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HEALTH

Women to sue France over faulty implants

A dozen French women who have received faulty PIP breast implants say they want to sue the state for its failure to reimburse them for breast replacement surgery.

Women to sue France over faulty implants
Webphotographeer (File)

French authorities are only reimbursing the removal and replacement of PIP implants for women who received the implants for medical reasons. Women who chose to get breast implants for cosmetic reasons will not be reimbursed for replacement surgery.

Speaking on French radio Europe 1, one of the women said the different treatment is tantamount to discrimation.

“I don’t understant why there are so-called real victims on the one hand and bad victims on the other,” said Valerie, one of the women who wants to sue the state.

“I was extremely flat-chested and suffered from all sorts of problems, an image problem, depression, things like that. When I had the operation, things got a lot better for me.”

French implant manufacturer PIP was closed down by health authorities after they discovered the firm was using non-medical silicone gel in implants which were twice as likely to rupture as other products in the same category.

While it is feared that the silicone gel used in the PIP implants is linked to cancer, French health authorities have not been able to establish a link.

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HEALTH

France brings in free contraception for all women aged 18-25

Free birth control for all women under 25 will be available in France from Saturday, expanding a scheme targeting under-18s to ensure young women don't stop taking contraception because they cannot afford it.

France brings in free contraception for all women aged 18-25
A doctor holds an interuterine contraceptive device (IUD) before inserting it in a patient. Photo: Adek Berry/AFP

The scheme, which could benefit three million women, covers the pill, IUDs, contraceptive patches and other methods composed of steroid hormones. Contraception for minors was already free in France.

Several European countries, including Belgium, Germany, the Netherlands and Norway, make contraception free for teens. Britain makes several forms of contraception free to all.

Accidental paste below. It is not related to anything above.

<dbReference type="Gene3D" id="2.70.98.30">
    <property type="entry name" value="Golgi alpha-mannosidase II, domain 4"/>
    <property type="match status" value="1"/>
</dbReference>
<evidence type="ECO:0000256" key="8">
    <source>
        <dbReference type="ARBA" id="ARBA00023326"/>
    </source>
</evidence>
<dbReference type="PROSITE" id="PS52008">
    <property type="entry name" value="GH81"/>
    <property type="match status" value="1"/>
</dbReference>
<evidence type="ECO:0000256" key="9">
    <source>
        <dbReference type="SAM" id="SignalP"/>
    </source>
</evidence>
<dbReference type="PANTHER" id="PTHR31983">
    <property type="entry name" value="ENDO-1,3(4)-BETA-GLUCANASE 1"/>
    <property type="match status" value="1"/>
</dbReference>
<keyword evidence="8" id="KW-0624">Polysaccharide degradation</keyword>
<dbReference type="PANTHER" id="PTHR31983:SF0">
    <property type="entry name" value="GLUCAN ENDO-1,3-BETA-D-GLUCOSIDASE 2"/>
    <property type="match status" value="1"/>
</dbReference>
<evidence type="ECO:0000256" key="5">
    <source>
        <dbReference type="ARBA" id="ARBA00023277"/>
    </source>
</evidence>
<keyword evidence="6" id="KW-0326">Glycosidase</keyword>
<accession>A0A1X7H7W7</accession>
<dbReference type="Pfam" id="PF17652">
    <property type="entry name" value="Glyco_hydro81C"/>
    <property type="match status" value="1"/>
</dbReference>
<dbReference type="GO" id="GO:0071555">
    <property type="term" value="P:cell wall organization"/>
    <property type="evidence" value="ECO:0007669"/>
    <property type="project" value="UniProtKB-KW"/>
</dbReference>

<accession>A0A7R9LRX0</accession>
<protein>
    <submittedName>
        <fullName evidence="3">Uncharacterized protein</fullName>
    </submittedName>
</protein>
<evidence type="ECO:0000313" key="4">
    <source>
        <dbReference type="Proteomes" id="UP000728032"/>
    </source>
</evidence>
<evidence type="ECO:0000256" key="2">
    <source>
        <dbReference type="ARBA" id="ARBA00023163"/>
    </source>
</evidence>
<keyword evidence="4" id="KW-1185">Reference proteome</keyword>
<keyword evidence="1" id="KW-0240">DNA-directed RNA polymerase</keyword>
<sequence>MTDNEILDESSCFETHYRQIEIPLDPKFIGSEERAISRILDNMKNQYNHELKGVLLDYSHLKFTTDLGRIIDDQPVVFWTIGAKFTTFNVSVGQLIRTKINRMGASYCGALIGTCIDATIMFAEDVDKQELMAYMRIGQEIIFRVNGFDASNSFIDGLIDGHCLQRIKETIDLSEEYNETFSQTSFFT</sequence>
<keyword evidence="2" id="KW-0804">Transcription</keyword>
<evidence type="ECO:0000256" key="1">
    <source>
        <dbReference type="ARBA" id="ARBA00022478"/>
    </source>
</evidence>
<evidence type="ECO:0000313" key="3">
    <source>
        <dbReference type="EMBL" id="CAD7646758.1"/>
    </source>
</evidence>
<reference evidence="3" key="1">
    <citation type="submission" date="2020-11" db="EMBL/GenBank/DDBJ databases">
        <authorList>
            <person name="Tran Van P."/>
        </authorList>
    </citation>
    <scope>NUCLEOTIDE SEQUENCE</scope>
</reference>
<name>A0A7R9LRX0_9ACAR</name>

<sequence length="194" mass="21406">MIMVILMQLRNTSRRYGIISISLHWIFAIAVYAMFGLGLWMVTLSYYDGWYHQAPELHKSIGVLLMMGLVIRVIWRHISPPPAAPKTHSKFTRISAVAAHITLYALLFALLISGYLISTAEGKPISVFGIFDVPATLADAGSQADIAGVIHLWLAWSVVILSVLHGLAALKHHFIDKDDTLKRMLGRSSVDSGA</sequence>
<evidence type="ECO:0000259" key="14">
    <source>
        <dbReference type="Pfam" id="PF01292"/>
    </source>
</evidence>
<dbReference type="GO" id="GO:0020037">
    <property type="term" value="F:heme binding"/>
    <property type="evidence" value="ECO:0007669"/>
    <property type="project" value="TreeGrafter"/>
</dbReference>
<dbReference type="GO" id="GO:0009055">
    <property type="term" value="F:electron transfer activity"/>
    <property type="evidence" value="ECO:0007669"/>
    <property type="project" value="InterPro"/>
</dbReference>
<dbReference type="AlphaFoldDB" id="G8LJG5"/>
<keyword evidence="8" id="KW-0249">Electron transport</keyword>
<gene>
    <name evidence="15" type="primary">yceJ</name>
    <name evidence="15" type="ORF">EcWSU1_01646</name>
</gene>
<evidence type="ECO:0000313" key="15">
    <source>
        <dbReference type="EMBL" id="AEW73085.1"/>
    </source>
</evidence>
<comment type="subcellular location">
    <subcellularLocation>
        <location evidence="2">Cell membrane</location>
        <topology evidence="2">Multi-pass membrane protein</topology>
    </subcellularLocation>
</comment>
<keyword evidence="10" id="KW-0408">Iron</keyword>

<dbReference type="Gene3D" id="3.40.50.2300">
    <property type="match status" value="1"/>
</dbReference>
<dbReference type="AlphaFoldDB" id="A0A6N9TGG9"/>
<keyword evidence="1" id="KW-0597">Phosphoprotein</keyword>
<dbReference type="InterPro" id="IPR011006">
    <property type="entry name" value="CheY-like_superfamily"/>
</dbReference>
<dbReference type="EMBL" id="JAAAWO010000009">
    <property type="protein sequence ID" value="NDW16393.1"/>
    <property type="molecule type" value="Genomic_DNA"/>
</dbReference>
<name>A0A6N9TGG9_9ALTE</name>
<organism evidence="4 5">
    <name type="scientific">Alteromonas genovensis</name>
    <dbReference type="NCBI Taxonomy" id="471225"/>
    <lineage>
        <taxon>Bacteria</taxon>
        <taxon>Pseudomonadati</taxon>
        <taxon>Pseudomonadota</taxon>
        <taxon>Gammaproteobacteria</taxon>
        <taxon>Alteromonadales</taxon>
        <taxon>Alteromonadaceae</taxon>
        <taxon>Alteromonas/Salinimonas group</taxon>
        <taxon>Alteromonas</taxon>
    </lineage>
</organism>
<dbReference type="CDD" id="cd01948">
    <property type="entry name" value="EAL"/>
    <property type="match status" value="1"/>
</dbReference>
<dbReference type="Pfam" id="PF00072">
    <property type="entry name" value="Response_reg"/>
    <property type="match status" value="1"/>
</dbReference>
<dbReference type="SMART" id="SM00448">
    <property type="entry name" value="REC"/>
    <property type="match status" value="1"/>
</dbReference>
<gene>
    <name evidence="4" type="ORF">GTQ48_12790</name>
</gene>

France announced the extension to women under 25 in September, saying surveys showed a decline in the use of contraception mainly for financial reasons.

The move is part of a series of measures taken by President Emmanuel Macron’s government to boost women’s rights and alleviate youth poverty. The free provision is supported by women’s groups including the association En Avant Tous.

“Between 18 and 25-years-old, women are very vulnerable because they lose a lot of rights compared to when they were minors and are very precarious economically,” spokeswoman Louise Delavier told AFP.

Leslie Fonquerne, an expert in gender issues, said there was more to be done.

“This measure in no way resolves the imbalance in the contraceptive burden between women and men,” the sociologist said.

In some developed countries, the free contraception won by women after decades of campaigning is coming under attack again from the religious right.

In the United States, former president Barack Obama’s signature health reform, known as Obamacare, gave most people with health insurance free access to birth control.

But his successor Donald Trump scrapped the measure, allowing employers to opt out of providing contraception coverage on religious grounds — a decision upheld by the Supreme Court in 2020.

Poland’s conservative government has also heavily restricted access to emergency contraception as part of its war on birth control.

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